The Rolling Stones’ and The Verve’s bittersweet legal symphony comes to an end

Mick Jagger and Keith Richards have agreed to return songwriting credit for "Bitter Sweet Symphony" to The Verve's Richard Ashcroft.

May 24, 2019

Quickly establishing itself as a longstanding late-90’s anthem, The Verve’s “Bitter Sweet Symphony” became a staple of the then-burgeoning “britpop” movement due in no small part to that catchy orchestral sample underpinning the bulk of the song (you know the one).

That memorable sample, however—lifted from an orchestral rendition of the Rolling Stones’ “The Last Time”—lead to the band not seeing a penny from the song’s massive success. Well, until now.

After the release of the 1997 single, the band was sued by Stones manager Allan Klein on the accusation that “Symphony” ended up employing a longer sample of the track than the two parties had agreed upon. Settled out of court, the issue led to Mick Jagger and Keith Richards being added to the single’s songwriting credits—and receiving 100% of all royalty payments from the single over the last 22 years.

The tides of this unfortunate situation seem to have changed, with news surfacing that Jagger and Richards have ceded their songwriting credits—and thus all royalty entitlements—after a direct appeal from Verve frontman Richard Ashcroft.

A representative for the Rolling Stones not only confirmed the transfer of sole songwriting credits to Ashcroft, but expressed remorse over the whole situation: “The only deal that [Allan Klein] was prepared to do involved Richard effectively signing away all of his rights in one of his most iconic songs, including the total lyrical content. Of course there was a huge financial cost, but any songwriter will know that there is a huge emotional price greater than the money in having to surrender the composition of one of your own songs. Richard has endured that loss for many years.”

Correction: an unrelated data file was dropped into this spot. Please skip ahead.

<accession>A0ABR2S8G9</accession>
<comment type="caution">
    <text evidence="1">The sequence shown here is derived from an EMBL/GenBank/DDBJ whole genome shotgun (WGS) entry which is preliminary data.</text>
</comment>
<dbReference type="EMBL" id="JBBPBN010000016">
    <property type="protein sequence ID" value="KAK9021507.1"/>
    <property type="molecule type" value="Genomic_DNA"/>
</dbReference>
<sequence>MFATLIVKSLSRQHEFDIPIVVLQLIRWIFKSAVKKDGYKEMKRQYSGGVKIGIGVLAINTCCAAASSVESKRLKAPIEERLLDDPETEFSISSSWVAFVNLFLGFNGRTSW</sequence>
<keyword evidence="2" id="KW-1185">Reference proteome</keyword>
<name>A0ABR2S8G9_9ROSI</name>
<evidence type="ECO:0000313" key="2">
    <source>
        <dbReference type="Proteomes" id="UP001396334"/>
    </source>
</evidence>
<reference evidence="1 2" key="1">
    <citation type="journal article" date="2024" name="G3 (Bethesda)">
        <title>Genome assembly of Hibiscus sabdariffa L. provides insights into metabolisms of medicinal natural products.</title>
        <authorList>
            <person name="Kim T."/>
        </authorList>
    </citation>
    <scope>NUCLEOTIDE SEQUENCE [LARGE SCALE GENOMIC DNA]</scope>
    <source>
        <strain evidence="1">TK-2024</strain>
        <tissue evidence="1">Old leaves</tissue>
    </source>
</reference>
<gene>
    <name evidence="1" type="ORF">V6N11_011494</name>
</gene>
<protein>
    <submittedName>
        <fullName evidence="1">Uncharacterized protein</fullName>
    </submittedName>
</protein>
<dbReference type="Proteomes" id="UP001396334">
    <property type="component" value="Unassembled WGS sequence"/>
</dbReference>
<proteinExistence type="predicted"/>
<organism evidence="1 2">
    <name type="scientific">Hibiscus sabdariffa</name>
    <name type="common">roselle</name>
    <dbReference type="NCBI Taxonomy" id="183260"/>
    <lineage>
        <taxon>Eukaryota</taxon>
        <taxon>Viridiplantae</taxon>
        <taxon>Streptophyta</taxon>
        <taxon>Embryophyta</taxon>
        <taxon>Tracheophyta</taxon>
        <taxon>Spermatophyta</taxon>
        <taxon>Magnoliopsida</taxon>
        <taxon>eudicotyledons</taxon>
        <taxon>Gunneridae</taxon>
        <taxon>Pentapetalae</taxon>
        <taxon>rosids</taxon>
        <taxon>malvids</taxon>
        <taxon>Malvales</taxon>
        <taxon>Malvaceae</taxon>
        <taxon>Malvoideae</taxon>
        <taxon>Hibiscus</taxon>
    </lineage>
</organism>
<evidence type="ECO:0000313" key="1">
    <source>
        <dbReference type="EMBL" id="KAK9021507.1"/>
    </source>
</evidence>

Despite the controversy, Ashcroft has never held any bitter blood toward the legendary rockers —“I never had a personal beef with the Stones. They’ve always been the greatest rock & roll band in the world,” he claimed in an interview on the situation—even expressing his thanks to Jagger and Richards when he announced this recent development.

“This remarkable and life-affirming turn of events was made possible by a kind and magnanimous gesture from Mick and Keith, who have also agreed that they are happy for the writing credit to exclude their names and all their royalties derived from the song they will now pass to me,” Ashcroft stated this week while accepting the Ivor Novello Award for “ Outstanding Contribution To British Music.” Over two decades later, it appears that one of the most controversial copyright symphonies in modern music has turned from bitter to sweet.

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